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See also: quemé



From Middle English quemen (to please), from Old English cweman, cwēman (to gratify, satisfy, please) (compare cweme, cwēme (pleasant, agreeable, acceptable) and cwemnes, Old English cwēmnes (pleasure, satisfaction, mitigation)), from Proto-Germanic *kwēmijaną (to please, be convenient, suit), from Proto-Germanic *kwemaną (to come), from Proto-Indo-European *gʷem- (to go, come). Compare obsolete Swedish kväma, Danish kvemme. Related to Old English cuman (come), come. Compare also quim.


queme (third-person singular simple present quemes, present participle queming, simple past and past participle quemed)

  1. (obsolete) To please, to satisfy.
    • c. 1385, Geoffrey Chaucer, Troilus and Criseyde, Book V:
      My fader nyl for no thyng do me grace / To gon aȝeyn, for naught I kan hym queme [...].
    • 1801, George Ellis, Specimens of the early English poets:
      Of body she was right avenant, Of fair colour, with sweet semblant. Her attire full well it seem'd, Marvellich the king she quemed.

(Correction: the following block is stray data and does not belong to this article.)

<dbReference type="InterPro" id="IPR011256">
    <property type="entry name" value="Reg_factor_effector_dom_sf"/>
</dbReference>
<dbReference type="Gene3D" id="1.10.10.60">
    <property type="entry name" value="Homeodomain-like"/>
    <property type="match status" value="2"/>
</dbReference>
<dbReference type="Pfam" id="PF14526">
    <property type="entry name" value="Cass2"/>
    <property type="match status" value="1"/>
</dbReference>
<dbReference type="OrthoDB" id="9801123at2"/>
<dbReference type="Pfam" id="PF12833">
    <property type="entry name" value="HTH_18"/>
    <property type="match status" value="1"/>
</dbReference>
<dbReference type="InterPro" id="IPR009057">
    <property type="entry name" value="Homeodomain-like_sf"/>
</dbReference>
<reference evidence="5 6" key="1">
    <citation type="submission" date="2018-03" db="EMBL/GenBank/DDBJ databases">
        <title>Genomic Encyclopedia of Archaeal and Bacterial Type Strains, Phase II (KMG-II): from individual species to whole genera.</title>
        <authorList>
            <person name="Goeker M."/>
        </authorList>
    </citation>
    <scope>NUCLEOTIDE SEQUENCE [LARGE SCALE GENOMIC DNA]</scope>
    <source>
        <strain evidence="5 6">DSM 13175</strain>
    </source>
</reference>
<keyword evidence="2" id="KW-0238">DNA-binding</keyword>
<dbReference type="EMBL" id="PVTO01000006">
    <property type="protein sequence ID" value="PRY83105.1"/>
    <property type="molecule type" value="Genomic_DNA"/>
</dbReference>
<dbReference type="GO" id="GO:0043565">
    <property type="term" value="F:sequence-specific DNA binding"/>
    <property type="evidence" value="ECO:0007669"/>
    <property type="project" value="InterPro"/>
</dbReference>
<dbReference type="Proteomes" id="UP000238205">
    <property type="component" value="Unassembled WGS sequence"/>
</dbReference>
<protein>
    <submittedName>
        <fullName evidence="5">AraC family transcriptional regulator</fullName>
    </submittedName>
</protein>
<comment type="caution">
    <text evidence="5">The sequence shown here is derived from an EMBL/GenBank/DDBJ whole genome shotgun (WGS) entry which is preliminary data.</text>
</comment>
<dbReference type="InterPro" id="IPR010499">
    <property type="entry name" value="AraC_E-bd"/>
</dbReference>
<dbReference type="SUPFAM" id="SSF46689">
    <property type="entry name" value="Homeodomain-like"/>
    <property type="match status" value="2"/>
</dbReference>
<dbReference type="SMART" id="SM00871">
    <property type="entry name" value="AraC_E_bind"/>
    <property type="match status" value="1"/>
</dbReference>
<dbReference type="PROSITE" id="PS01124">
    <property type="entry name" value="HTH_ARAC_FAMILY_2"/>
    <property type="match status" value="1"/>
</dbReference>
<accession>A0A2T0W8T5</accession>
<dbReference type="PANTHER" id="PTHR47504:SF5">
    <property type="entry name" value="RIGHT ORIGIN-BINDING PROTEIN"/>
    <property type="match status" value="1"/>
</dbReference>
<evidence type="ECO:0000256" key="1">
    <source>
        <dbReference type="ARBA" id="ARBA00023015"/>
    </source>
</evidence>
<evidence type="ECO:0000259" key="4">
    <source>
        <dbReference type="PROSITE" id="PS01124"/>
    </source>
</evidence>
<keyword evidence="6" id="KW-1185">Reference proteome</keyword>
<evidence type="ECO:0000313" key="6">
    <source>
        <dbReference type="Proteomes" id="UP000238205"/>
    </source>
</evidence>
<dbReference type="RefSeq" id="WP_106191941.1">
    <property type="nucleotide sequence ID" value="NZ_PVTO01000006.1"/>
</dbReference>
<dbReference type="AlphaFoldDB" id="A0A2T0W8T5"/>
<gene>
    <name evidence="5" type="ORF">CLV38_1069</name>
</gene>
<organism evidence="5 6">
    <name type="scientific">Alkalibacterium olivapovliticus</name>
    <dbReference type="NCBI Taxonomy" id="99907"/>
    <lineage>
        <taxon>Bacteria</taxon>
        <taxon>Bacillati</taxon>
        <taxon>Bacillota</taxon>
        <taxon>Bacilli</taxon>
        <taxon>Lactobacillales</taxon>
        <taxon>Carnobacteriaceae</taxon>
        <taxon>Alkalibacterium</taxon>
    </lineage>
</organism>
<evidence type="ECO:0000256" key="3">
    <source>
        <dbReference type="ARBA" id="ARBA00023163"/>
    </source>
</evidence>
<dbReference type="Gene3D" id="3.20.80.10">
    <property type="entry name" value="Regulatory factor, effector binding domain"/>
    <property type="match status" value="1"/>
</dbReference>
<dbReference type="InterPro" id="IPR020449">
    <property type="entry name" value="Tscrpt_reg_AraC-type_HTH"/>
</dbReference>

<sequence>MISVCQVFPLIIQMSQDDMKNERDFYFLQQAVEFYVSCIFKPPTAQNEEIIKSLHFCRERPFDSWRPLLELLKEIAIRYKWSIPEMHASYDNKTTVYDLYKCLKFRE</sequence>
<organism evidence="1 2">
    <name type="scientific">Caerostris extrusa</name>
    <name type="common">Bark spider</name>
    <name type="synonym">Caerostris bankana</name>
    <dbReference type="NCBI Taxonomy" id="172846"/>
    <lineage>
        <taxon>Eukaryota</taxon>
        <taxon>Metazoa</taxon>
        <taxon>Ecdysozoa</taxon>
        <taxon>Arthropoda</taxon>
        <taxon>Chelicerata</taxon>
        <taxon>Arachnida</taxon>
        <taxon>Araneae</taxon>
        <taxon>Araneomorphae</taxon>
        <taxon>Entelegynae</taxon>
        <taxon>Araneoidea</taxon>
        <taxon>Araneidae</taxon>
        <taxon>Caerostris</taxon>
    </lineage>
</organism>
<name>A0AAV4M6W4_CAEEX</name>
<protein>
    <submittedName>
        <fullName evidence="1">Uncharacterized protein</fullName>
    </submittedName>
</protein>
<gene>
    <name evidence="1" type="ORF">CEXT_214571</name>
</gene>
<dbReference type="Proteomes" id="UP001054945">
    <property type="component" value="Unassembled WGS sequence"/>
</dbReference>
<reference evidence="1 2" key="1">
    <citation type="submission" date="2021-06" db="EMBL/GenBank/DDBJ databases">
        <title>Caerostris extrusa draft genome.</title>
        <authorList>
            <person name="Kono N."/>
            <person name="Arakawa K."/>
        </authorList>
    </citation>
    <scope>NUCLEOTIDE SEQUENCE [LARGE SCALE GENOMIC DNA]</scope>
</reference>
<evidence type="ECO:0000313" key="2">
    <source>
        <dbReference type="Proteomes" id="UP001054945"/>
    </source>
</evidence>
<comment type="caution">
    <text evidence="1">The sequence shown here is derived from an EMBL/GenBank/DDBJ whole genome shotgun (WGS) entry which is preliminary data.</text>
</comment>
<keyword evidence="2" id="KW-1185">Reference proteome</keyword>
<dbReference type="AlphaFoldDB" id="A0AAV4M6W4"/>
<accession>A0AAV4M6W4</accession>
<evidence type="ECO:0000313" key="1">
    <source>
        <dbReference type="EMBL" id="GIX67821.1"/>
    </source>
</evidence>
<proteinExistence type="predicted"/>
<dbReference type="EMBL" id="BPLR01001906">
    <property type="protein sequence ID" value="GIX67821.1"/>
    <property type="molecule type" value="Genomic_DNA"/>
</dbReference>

• 1892, Francis Saultis, Dreams After Sunset:
      On fair Corea's shellèd stream, My fancy floats without restraint; Pagodas, wrought in porcelain, teem On every side, of fabric quaint. While genii pleased my sense to queme, the blue-foamed Yang-ste-Kiang, faint Before my gaze depict in dream, Ebbing its ripples with my plaint.
    • 1906, William Henry Schofield, English Literature:
      Nothing Jesus Christ more quemeth (pleaseth) Than love in wedlock where men it yemeth (keepeth);

Related terms[edit]




  1. first-person singular present subjunctive of quemar
  2. third-person singular present subjunctive of quemar




  1. First-person singular (yo) present subjunctive form of quemar.
  2. Third-person singular (él, ella, also used with usted?) present subjunctive form of quemar.
  3. Formal second-person singular (usted) imperative form of quemar.


queme m (plural quemes)

  1. burnout (psychology and ergonomics)